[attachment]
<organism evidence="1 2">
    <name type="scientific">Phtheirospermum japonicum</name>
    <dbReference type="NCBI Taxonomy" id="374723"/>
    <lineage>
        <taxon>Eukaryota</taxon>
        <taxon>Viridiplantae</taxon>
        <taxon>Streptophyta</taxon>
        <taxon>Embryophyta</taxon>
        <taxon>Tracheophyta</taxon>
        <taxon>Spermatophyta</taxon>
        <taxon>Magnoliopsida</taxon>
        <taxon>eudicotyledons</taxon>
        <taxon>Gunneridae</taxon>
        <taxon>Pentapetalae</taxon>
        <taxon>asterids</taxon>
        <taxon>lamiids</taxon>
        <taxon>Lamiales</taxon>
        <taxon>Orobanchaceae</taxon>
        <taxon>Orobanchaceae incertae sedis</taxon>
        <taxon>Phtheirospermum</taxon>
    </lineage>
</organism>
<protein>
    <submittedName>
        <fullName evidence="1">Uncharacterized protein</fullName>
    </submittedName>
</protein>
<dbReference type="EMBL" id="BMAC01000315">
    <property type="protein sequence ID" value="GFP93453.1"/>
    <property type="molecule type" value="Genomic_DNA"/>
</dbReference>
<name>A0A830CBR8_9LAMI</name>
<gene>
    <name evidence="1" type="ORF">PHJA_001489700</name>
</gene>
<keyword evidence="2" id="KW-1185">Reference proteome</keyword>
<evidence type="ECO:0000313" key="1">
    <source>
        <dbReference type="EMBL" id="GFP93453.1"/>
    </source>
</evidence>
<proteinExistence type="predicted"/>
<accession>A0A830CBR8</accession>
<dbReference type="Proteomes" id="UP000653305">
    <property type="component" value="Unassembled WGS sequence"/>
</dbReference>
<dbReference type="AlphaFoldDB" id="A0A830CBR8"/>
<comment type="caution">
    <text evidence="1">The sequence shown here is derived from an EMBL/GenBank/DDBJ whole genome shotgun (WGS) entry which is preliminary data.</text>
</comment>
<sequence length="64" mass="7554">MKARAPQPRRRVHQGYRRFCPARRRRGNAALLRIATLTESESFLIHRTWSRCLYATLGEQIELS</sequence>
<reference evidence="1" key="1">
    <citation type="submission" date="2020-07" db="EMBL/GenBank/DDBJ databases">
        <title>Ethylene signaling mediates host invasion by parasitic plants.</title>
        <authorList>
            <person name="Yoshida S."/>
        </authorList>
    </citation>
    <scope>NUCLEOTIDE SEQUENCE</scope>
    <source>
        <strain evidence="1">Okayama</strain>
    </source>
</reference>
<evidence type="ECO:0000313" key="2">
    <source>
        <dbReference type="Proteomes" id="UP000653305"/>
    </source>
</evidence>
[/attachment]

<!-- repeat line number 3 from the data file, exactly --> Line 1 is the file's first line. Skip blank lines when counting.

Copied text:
    <dbReference type="NCBI Taxonomy" id="374723"/>